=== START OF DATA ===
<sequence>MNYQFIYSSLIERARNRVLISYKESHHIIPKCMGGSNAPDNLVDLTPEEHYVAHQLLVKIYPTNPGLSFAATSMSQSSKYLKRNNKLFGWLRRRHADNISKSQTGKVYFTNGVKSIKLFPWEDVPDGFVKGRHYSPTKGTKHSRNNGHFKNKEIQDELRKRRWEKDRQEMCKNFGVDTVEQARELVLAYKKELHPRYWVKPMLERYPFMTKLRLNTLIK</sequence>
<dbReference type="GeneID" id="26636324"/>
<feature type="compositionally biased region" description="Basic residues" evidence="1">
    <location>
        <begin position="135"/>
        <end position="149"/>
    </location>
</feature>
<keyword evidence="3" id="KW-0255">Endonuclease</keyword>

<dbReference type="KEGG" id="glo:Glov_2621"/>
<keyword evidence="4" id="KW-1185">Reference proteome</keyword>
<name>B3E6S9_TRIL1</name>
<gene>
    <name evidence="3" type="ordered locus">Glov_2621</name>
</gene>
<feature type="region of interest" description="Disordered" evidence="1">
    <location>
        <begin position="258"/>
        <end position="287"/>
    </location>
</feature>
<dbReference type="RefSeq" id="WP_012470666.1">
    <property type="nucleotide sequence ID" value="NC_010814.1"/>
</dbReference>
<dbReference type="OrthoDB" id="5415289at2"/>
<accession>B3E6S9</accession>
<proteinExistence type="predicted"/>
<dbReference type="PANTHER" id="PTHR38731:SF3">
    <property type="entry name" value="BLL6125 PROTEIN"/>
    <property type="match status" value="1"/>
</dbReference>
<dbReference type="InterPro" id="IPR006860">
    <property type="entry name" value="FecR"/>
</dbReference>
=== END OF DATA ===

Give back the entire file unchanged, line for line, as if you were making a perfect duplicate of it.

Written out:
<sequence>MNYQFIYSSLIERARNRVLISYKESHHIIPKCMGGSNAPDNLVDLTPEEHYVAHQLLVKIYPTNPGLSFAATSMSQSSKYLKRNNKLFGWLRRRHADNISKSQTGKVYFTNGVKSIKLFPWEDVPDGFVKGRHYSPTKGTKHSRNNGHFKNKEIQDELRKRRWEKDRQEMCKNFGVDTVEQARELVLAYKKELHPRYWVKPMLERYPFMTKLRLNTLIK</sequence>
<dbReference type="GeneID" id="26636324"/>
<feature type="compositionally biased region" description="Basic residues" evidence="1">
    <location>
        <begin position="135"/>
        <end position="149"/>
    </location>
</feature>
<keyword evidence="3" id="KW-0255">Endonuclease</keyword>

<dbReference type="KEGG" id="glo:Glov_2621"/>
<keyword evidence="4" id="KW-1185">Reference proteome</keyword>
<name>B3E6S9_TRIL1</name>
<gene>
    <name evidence="3" type="ordered locus">Glov_2621</name>
</gene>
<feature type="region of interest" description="Disordered" evidence="1">
    <location>
        <begin position="258"/>
        <end position="287"/>
    </location>
</feature>
<dbReference type="RefSeq" id="WP_012470666.1">
    <property type="nucleotide sequence ID" value="NC_010814.1"/>
</dbReference>
<dbReference type="OrthoDB" id="5415289at2"/>
<accession>B3E6S9</accession>
<proteinExistence type="predicted"/>
<dbReference type="PANTHER" id="PTHR38731:SF3">
    <property type="entry name" value="BLL6125 PROTEIN"/>
    <property type="match status" value="1"/>
</dbReference>
<dbReference type="InterPro" id="IPR006860">
    <property type="entry name" value="FecR"/>
</dbReference>